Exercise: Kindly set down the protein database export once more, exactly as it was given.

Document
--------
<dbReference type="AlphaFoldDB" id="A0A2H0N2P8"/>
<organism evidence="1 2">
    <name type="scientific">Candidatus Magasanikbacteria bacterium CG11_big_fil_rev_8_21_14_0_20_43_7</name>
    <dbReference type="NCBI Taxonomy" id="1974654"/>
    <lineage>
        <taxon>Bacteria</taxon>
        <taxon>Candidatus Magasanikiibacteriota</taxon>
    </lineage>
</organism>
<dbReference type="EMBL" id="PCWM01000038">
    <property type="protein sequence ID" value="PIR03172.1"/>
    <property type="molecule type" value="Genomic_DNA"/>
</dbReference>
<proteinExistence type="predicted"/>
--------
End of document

<dbReference type="AlphaFoldDB" id="A0A2H0N2P8"/>
<organism evidence="1 2">
    <name type="scientific">Candidatus Magasanikbacteria bacterium CG11_big_fil_rev_8_21_14_0_20_43_7</name>
    <dbReference type="NCBI Taxonomy" id="1974654"/>
    <lineage>
        <taxon>Bacteria</taxon>
        <taxon>Candidatus Magasanikiibacteriota</taxon>
    </lineage>
</organism>
<dbReference type="EMBL" id="PCWM01000038">
    <property type="protein sequence ID" value="PIR03172.1"/>
    <property type="molecule type" value="Genomic_DNA"/>
</dbReference>
<proteinExistence type="predicted"/>